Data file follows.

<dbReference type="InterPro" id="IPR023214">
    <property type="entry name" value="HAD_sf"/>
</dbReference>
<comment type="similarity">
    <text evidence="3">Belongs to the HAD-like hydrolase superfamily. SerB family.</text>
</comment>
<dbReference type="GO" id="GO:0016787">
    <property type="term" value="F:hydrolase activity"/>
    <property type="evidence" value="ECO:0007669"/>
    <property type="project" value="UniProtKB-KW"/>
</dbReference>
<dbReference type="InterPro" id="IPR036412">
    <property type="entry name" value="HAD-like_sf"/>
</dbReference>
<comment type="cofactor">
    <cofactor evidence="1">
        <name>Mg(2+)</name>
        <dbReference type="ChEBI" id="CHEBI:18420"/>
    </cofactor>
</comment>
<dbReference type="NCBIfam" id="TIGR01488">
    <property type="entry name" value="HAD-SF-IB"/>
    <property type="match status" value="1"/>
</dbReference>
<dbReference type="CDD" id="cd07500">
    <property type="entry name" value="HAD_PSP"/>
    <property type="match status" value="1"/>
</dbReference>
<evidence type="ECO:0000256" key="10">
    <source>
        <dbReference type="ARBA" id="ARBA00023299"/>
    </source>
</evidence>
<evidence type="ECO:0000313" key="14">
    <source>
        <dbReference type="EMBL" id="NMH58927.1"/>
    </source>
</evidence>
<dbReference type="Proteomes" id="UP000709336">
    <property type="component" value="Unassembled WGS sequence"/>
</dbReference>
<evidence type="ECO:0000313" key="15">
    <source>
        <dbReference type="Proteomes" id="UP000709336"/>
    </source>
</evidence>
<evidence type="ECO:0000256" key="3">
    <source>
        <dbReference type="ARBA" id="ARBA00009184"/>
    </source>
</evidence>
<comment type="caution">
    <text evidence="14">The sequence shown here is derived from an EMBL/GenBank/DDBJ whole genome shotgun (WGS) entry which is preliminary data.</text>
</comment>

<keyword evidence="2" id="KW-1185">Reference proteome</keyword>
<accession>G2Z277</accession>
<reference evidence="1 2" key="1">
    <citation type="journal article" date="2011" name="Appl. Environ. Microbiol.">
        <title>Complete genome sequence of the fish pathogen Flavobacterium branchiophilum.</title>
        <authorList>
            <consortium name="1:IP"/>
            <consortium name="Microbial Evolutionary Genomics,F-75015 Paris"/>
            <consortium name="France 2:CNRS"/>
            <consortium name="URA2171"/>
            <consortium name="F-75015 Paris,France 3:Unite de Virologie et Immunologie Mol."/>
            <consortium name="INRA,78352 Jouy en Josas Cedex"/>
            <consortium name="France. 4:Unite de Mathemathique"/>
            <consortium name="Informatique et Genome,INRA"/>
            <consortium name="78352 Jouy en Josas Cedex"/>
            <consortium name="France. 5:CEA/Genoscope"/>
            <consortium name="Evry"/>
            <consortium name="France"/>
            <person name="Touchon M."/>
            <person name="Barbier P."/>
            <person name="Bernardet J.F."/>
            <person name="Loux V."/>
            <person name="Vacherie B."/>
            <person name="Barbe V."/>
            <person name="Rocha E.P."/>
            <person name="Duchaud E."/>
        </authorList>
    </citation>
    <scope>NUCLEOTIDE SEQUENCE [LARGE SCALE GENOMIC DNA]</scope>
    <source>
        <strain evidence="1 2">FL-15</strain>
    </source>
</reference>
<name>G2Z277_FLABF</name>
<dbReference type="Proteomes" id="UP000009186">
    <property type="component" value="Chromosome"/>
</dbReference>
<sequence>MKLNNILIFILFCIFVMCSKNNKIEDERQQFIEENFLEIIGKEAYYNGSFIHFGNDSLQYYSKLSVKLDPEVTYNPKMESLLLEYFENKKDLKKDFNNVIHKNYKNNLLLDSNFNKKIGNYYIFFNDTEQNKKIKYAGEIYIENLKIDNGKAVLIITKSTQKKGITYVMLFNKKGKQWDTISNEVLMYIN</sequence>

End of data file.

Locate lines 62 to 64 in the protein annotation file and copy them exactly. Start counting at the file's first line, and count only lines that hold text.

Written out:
            <consortium name="Microbial Evolutionary Genomics,F-75015 Paris"/>
            <consortium name="France 2:CNRS"/>
            <consortium name="URA2171"/>